Morale Toolkit

I think the absolute best defense against low morale is building a strong support system via a professional support network. I wrote in-depth about how to do that in this post from a couple years back. Nothing is more helpful during times of struggle than relating to and seeking support from other educators.

Also, don’t let this job kill you! Stay strong, literally, by being kind to yourself in what you eat, how much mental and physical rest you afford yourself, and opportunities you give yourself to exercise and feel physically alive and well. If your devotion to your teaching (and associated responsibilities) are impinging on your ability to fulfill these things, you have taken on too much. Teachers are heroes, but they don’t need to be martyrs. You’ll be a better educator if you are healthy and whole. Jealously guard your own health and sanity. Sometimes, the grading can wait.

While I don’t think that “do it for the kids” should be a reason to pile extra expectation without compensation onto our educators, I do think that teachers should take a moment each day to look around at the difference that they are creating. Look at those kids, and what they can do, and what they love to do that they never thought they would, because of your influence. No amount of bureaucracy will ever be able to stomp out the wonder or beauty of that.

One very specific thing to try in order to stay interested in and inspired by your teaching career is incorporating your own interests and hobbies into your teaching methods. Since I can’t always find the time or money to pursue creative endeavors, I sometimes make my teaching into my creative endeavor. For example, I love to write, draw, and perform. So, I’ll make a comic strip to teach my students a new skill. Or I’ll write a piece of short fiction to demonstrate author craft. I’ll recite a rap to my class to teach them something. These things give me joy and fulfillment because they are my favorite things to do! By applying them to my teaching, I’m making my job fun, and my students also get to feed off of my engaged interest in the method/medium of the day’s lesson.

Another strategy that’s a bit harder to define is… silliness. Laughter is a necessary remedy in low-morale environments. It’s ok to be a little “out there” sometimes in one’s efforts to make colleagues smile or to create a positive vibe in the teaching day. How about a short, relevant-to-the-curriculum Play-Doh activity at the beginning of class? Maybe have your students write a parody skit to review some literature. Play very, very mild practical jokes on your colleagues, if they are up for such a challenge. Or, when all else fails, you can make a poster of your department members as superheroes like I did.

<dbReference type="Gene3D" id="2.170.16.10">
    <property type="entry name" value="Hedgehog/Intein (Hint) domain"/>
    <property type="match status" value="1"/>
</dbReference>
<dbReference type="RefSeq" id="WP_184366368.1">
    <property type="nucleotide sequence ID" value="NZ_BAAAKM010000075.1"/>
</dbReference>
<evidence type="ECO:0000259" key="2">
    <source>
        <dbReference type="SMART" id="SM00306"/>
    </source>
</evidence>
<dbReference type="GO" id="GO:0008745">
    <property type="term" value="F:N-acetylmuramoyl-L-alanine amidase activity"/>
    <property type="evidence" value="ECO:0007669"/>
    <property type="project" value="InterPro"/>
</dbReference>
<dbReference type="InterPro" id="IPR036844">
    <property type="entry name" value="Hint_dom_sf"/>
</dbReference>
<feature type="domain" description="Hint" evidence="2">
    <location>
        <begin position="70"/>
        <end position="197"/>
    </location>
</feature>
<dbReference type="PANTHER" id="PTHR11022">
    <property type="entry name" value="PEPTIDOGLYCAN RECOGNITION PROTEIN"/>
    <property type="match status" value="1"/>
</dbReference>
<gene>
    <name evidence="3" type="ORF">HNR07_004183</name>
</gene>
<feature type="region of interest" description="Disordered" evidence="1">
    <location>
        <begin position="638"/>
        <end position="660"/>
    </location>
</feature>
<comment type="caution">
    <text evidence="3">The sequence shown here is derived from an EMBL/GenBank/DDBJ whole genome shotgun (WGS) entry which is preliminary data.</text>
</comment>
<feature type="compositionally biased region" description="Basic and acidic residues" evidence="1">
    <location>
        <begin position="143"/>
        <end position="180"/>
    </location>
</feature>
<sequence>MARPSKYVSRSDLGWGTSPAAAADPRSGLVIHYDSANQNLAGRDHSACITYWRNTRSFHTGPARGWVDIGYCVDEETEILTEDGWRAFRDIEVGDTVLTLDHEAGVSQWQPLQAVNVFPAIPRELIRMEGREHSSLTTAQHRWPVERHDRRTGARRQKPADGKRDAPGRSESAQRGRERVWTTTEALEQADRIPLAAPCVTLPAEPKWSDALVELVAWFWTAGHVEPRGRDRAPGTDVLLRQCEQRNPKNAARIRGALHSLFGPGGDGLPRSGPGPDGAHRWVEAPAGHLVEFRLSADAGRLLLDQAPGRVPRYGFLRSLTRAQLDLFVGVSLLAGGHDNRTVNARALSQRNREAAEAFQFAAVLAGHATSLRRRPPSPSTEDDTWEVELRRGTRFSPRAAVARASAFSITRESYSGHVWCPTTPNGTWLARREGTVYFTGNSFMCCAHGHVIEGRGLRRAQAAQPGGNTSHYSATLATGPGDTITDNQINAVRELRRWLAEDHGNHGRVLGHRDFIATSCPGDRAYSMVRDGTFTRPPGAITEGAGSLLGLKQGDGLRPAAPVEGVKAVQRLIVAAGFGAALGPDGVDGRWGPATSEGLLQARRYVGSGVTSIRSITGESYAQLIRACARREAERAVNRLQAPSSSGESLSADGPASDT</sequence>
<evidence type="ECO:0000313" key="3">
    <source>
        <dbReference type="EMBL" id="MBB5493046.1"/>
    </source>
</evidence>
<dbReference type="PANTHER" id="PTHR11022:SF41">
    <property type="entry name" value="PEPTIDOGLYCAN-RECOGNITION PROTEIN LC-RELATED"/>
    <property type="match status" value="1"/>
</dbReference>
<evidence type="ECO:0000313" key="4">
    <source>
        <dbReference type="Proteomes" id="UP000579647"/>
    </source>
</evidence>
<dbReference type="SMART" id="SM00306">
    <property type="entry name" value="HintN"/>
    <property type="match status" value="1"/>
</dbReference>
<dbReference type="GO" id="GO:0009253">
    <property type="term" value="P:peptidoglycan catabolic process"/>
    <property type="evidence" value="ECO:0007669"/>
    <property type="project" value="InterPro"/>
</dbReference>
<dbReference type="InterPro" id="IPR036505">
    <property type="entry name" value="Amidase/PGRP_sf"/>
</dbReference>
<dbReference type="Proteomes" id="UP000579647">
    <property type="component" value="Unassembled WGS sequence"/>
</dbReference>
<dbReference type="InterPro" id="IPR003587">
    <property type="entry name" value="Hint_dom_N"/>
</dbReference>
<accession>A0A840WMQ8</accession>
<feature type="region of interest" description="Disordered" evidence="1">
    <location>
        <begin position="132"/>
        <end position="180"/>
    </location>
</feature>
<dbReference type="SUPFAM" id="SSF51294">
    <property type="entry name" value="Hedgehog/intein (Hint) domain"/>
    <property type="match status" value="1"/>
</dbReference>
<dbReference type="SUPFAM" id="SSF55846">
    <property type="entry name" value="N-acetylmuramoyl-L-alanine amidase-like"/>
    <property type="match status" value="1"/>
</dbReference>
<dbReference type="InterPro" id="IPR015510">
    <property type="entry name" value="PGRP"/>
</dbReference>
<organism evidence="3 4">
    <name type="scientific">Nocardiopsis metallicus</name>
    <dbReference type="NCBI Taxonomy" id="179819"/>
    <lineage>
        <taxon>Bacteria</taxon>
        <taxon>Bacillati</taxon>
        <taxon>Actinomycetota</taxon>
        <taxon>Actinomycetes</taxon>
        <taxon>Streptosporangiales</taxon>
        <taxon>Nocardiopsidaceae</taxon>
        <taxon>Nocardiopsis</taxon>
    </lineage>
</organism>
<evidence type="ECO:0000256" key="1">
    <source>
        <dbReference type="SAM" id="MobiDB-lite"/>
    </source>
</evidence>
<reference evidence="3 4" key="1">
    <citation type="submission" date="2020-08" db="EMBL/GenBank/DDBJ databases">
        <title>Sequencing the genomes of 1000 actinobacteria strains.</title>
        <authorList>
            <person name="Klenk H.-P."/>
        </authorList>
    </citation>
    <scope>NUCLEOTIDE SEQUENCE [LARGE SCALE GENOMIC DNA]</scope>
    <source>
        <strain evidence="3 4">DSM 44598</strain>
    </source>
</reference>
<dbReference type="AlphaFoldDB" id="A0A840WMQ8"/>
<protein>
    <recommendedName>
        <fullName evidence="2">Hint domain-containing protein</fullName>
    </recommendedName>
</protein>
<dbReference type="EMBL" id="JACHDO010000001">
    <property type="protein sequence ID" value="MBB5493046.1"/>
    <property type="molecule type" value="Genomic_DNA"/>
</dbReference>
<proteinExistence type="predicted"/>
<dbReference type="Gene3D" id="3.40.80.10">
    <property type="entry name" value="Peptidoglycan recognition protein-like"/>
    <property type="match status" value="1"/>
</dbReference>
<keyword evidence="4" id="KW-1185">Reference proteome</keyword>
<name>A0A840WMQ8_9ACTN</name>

Oh, yes I did: omg_dept2

Courtesy of’s “Create Your Own Superhero” game.

Finally, the gold standard for beating low morale is what I like to call stupidly stubborn positivity. This means coming into work with a (stupid?) grin and calling out “good morning!” to everyone you pass. This means smiling at and personally meeting every student at the door. This means occasionally responding to the dreaded, “How’s it going?” question in the copyroom with a brave, non-sarcastic, “Pretty fantastic!” Think I’m crazy? Try it. Things are going to get better–that possibility needs to become a fact in your mind in order for you to reframe your reality into a positive one. There is such a thing as good days. Don’t let the bad things–because there will always be bad things–completely steal the spirit that got you into this career. You’re here. You are doing good things. Keep. Fighting.

I know that none of these suggestions will make the struggles evaporate, pay the bills, or protect us from forces over which we have little control. But they might help in the meantime. Please share other strategies, connect, and lift up. From our joined sense of mission and our combined intelligence as educational leaders, we can help keep the otherwise overwhelming tide of low morale at bay.



Project-Based English 12–Semester One


What is English 12?

That’s the question my colleague Ms. J and I found ourselves asking last summer, as we prepared to roll out a brand new version of senior language arts. Our department had found a need for a new way of looking at things as the new Common Core State Standards were being presented, 21st century skills were becoming the most touted measuring stick for student achievement post-high school, and voices in our community were calling for graduates who were more professionally savvy. Our previous English 12 courses were very traditional literature-based classes, with no real identity to ground them as anything other than a basic senior English course. Our vision was to completely revamp the curriculum: Align curriculum to the standards. Create a project-based course that gives freedom and ownership to the students. Find ways to constantly connect learning to the community and to real life experiences. We hoped to see higher student engagement/buy-in, higher achievement, and an emerging professional demeanor in our students.